The international press services -- AP, UPI, Reuters and others -- do a commendable job covering world events. If a bus goes over the side of a mountain in Yugoslavia, if a fire destroys a hotel in Calgary, if an earthquake in Turkey registers 6.1 on the Richter scale, people throughout the world knows about it within a matter of hours.

In addition to this "hard news" disseminated by the media, a new kind of news was added in the 1930s when public opinion surveys based upon scientific sampling procedures same into use. The media could then report what people think as well as what people do.

This still leaves an important field of news that is not fully reported -- the field of ideas. The press has yet to make a systematic effort to cover ideas -- particularly those that concern new policies and new procedures for dealing with mankind's major social and economic problems. And most will agree. I believe, that the progress of mankind depends in large measure upon new ideas, and the rate of this progress, in turn, depends largely upon the speed with which the ideas are disseminated.

At the present time, 152 nations are members of the United Nations. A careful examination of their problems, whether they be deveoping nations or advanced industrial societies, will reveal that all have at least 60 major problems in common with other nation. These problems range from inflation, food production and distribution, energy conservation, crime, health, education, housing, unemployment, industrial growth, and care of the poor and elderly to the many problems associated with urban living and distribution of wealth.

Since each nation is trying to deal with these many problems in its own unique manner, it may be helpful to think of these efforts as an experiment in finding a practical and successful solution to a given problem. In total, then, some 9,000 experiments are being conducted at all times.

Obviously, many of the policies and procedures being tried in the developing nations are not directly applicable to the advanced industrial countries. On the other hand, they do have a special relevance to nations in the same stage of development.

The main assignment of a foreign correspondent is to cover events -- the hard news -- that are reported by our print and broadcast media. Often, because of his special knowledge and interest, a correspondent reports on new and novel policies that a nation is employing to deal with a particular problem. But rarely is this done in a systematic manner.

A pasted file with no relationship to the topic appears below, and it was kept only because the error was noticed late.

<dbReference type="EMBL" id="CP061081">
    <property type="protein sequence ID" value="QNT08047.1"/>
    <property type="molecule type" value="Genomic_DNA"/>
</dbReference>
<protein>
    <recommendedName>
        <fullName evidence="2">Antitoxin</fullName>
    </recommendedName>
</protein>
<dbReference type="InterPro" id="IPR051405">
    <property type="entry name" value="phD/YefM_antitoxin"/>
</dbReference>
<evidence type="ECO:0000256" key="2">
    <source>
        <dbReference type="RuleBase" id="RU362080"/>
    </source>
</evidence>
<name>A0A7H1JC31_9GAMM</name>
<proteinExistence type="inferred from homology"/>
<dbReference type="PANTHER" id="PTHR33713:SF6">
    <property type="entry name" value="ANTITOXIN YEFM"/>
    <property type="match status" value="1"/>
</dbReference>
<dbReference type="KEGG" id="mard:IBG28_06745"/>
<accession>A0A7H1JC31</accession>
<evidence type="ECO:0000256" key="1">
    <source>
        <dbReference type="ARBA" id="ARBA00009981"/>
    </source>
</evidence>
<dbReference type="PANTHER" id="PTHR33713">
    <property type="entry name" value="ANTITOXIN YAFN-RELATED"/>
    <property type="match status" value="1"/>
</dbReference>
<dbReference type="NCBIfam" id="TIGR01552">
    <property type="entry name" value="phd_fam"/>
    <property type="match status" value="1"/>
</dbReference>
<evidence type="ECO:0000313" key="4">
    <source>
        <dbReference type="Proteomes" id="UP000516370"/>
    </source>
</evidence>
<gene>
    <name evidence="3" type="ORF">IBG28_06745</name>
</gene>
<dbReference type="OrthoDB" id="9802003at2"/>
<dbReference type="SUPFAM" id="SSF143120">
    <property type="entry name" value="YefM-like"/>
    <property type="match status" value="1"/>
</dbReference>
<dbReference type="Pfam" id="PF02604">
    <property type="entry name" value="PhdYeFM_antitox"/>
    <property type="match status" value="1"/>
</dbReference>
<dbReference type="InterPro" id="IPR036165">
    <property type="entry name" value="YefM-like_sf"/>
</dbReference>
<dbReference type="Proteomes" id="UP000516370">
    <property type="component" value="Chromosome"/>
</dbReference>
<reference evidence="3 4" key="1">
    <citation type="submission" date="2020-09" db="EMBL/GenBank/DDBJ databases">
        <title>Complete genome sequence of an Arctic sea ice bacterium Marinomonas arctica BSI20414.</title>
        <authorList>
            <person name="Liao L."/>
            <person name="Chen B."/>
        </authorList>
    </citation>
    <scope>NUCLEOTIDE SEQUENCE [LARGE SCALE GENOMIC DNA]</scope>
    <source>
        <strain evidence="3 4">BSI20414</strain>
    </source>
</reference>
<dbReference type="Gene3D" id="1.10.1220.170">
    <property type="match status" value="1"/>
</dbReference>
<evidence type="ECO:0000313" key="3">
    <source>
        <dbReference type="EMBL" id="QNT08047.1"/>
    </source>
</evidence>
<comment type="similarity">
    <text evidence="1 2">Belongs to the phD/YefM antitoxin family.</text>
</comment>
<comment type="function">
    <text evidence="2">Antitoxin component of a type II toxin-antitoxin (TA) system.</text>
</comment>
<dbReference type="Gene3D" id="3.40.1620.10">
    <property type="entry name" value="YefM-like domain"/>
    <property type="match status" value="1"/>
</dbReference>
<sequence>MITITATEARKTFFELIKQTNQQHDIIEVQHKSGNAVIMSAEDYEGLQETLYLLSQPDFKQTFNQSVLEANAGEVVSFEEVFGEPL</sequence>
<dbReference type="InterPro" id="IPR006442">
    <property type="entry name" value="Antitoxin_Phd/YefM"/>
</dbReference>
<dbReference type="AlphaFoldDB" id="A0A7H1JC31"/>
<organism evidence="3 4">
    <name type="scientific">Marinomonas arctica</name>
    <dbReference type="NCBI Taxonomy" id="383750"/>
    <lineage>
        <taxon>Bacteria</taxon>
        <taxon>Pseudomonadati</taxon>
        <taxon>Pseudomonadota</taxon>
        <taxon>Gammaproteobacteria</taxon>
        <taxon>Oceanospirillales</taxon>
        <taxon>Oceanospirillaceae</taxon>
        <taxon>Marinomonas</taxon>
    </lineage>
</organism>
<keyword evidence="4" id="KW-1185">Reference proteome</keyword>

As a result, the world knows little about the successes and failures of the thousands of experiments that are going on. For example, surprisingly few individuals in the western world are aware of the fact that Switzerland has not had a major strike since 1935, yet Swiss workers are as highly paid as any in the world.

Few persons, even those in educational circles, have heard of the work of Edward de Bono in Cambridge, England. De Bono has mounted the most ambitious attempt in the history of education to teach students to think. He believes that this can be done as easily as teaching students to ski or to ride or to skateboard.

I suspect that many people in South America and Central America have yet to learn about the new treatment for "river blindness," an ailment that afflicts millions of persons under the age of 40.

How many people in the world are familiar with the research done in the United States that shows that drinking and smoking by pregnant women may cause mental retardation of the newborn?

These examples conform to the accepted journalistic definition of news. They are both interesting and important.

In addition to meeting this journalistic requirement, the systematic reporting of new ideas -- and the degree of succss or failure in solving the problems with which they are concerned -- should enable researchers and scholars to discover the factors that the more successful and the least successful efforts have in common. With this insight into the reasons for success or failure, nations can then take advantage of the experience of other nations. They need not expend time and effort to invent the wheel.

The procedure that could be employed in collecting data about ideas could be relatively simple and inexpensive. A detailed report from each nation would be sought each month about a given problem. Suppose that during the month of January 1980 a report were obtained from all 152 nations on the problem of inflation -- what each nation is doing and with what degree of success. It then becomes a simple matter to find the factors common to the more successful -- and those common to the least successful -- at each development level. The data to be gathered would obviously be specified by authorities in the field in question -- in this case economists and government experts who have given much thought to inflation.

Each month, then, a different but common problem would be examined and reported. During the month of February, for example, an effort might be made to find out what the nations of the world are doing about energy conservation and with what degree of success. The month of March might be devoted to an examination of efforts to curb crime, April to medical advances, etc.

Coverage of this new field of journalism -- the field of ideas -- should provide readers and viewers with interesting and important news. It should also provide legislators and other policy-makers in every nation with help in dealing with the same problems.

Moreover, reports of the progress mankind is making in solving the world's most important problems should provide the media with "good" news. Many complain that they are daily overwhelmed with "bad" news.

Mankind is making progress on many fronts and we need to be made aware of these advances. In the course of doing so, billions of dollars, millions of lives and decades of time can be saved.